I talk to as many people as possible about my style empowerment platform — I’m never afraid to share my own experiences with bullying and cyberbullying, even though they are painful to recount. I feel like I have a responsibility to turn a negative into a positive and teach others that you can and will overcome obstacles in your life. No one can hold you back or bring you down unless you let them. For those who want to use their platform for social good, I recommend finding something you’re passionate about, researching it extensively, and not being afraid to take a stand. I know it can be scary to speak out, but I promise that your courage and truth will be applauded.
What are your “5 things I wish someone told me when I first started” and why. Please share a story or example for each.
- Rejection is part of the process. I have been turned down for so many social media collaborations, but I’ve learned that when one door closes, another one opens. Being turned down just permits new opportunities to come through.
- It takes up a huge chunk of your time. Between school, dance, and social time, it’s really difficult to strike a balance while maintaining strong self-care. Thankfully, I’ve learned to budget my time wisely, but it takes a lot of planning to lead a busy lifestyle and make all the pieces fit together.
- Some people who you once considered your friends may not support you. I was shocked to see a few girls who I once considered my BFFs ice me out as my social media platform grew. At first, it really hurt, but I’m glad to have found a group of people who support me and understand what I do and why I do it. One of my closest friends now, a fellow influencer as well as a singer, told me to “find my tribe.” That’s so important. These are the people who will propel you forward because they get you.
- Bring at least 50 business cards to every event. Recently, I was at a Hollywood Reporter party with a ton of celebs and media personalities, and I didn’t think I’d be brave enough to go up and talk to them. I only brought about a dozen business cards in my purse, and when I found myself in conversations with Gayle King, Martha Stewart, Michael Strahan, Al Roker, Carson Daly, and others, I realized that I had made a huge mistake not bringing a bigger stack. I ended up passing out my publicist’s cards instead or jotting down people’s emails on my phone to follow up — a little embarrassing!
- Taking risks is crucial in order to reach your goals. You can’t be timid! I recently walked around Beautycon, connecting with thousands of fans, brands, and bloggers, urging them to check out my platform. I’ve also signed books at Bookcon and I’m always going to events in NYC and LA, eager to meet new people. Although I was initially scared to be so assertive (I’m only 16 after all), I realized that it was a necessary step to take in order to reach and inspire a wider audience.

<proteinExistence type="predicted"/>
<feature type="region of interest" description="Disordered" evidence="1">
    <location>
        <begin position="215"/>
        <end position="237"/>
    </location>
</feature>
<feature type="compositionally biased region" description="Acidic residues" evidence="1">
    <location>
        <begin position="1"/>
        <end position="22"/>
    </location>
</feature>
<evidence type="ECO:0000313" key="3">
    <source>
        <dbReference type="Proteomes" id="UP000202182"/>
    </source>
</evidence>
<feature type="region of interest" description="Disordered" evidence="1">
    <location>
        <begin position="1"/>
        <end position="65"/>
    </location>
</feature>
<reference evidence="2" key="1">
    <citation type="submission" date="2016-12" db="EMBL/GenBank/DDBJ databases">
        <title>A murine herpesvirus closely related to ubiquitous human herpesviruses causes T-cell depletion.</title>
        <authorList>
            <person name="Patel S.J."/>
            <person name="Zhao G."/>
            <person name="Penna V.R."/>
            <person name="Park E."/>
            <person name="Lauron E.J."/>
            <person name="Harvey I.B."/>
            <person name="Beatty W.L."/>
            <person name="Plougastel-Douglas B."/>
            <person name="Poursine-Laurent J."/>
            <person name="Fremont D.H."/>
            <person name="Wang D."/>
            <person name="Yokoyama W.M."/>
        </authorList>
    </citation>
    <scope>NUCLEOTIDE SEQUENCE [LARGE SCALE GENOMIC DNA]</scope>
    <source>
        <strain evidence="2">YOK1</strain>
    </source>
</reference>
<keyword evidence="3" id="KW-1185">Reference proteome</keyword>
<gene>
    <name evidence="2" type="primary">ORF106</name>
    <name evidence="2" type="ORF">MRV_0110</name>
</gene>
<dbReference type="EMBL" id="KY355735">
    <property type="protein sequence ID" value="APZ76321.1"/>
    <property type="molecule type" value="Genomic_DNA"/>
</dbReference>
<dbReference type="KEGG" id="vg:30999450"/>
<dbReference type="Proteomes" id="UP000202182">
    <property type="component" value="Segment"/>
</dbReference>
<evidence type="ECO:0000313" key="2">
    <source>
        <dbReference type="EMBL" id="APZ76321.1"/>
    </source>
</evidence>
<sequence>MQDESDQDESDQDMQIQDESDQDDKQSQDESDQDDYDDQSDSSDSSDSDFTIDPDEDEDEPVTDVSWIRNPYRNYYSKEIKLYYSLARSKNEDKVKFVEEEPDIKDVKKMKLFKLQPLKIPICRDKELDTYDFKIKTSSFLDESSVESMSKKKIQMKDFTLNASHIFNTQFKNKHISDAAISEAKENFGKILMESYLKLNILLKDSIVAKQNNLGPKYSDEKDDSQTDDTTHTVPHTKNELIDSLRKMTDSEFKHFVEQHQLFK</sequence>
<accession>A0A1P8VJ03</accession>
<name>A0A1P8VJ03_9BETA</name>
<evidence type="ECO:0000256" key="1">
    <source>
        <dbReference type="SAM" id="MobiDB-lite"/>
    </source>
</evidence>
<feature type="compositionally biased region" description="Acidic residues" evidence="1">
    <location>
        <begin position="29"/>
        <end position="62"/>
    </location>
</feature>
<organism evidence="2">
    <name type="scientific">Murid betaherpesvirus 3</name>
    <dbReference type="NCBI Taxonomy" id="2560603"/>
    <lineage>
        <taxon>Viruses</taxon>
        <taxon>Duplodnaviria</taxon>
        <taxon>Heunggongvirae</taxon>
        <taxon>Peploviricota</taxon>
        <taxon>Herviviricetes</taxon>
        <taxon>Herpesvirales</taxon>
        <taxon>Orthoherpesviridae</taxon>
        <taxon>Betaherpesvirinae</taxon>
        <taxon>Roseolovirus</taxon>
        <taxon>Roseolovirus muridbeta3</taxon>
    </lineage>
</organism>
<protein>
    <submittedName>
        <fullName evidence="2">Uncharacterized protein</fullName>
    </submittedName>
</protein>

You are a person of enormous influence. If you could inspire a movement that would bring the most amount of good to the most amount of people, what would that be? You never know what your idea can trigger. 🙂
A social media movement encouraging others to join Carrie’s Chronicles in promoting its message, “Your Style, Your Superpower.” I’d love to see people posting images on their social media celebrating individual style in all its shapes, sizes, and colors with the hashtag “#yourstyleyoursuperpower.” It would be amazing to see how much creativity, originality and brilliance is out there just waiting to be seen and heard.
Can you please give us your favorite “Life Lesson Quote”? Can you share how that was relevant to you in your life?
Anna Wintour once said, “Remain true to what you believe in.” Authenticity takes courage, which is something I’ve learned over the course of becoming an author/influencer/activist. Sticking to your core beliefs when others around you try and sway you or bully you into doing otherwise takes a lot of determination and self-awareness. I don’t think I could ever do what I do if I didn’t believe in it 100 percent. My career may grow and evolve, but at the heart of all I do is my belief that staying true to who you are is the key to success.
Is there a person in the world, or in the US whom you would love to have a private breakfast or lunch with, and why? He or she might just see this, especially if we tag them. 🙂
Anna Wintour! I have been inspired by her for as long as I can remember. She is truly superwoman — the way in which she manages all affairs at Vogue and has such a creative eye when it comes to fashion blows my mind. If I had the opportunity to have afternoon tea with her, I would have so many ideas to contribute and so many questions to ask her. I would be honored to hear her perspective on the fashion industry and the world in general.
How can our readers follow you on social media?
Facebook: Carrie’s Chronicles
Pinterest: Carrie’s Chronicles
This was very meaningful, thank you so much!
The Social Impact Heroes of Social Media: “Carrie Berk is helping to combat bullying by inspiring… was originally published in Authority Magazine on Medium, where people are continuing the conversation by highlighting and responding to this story.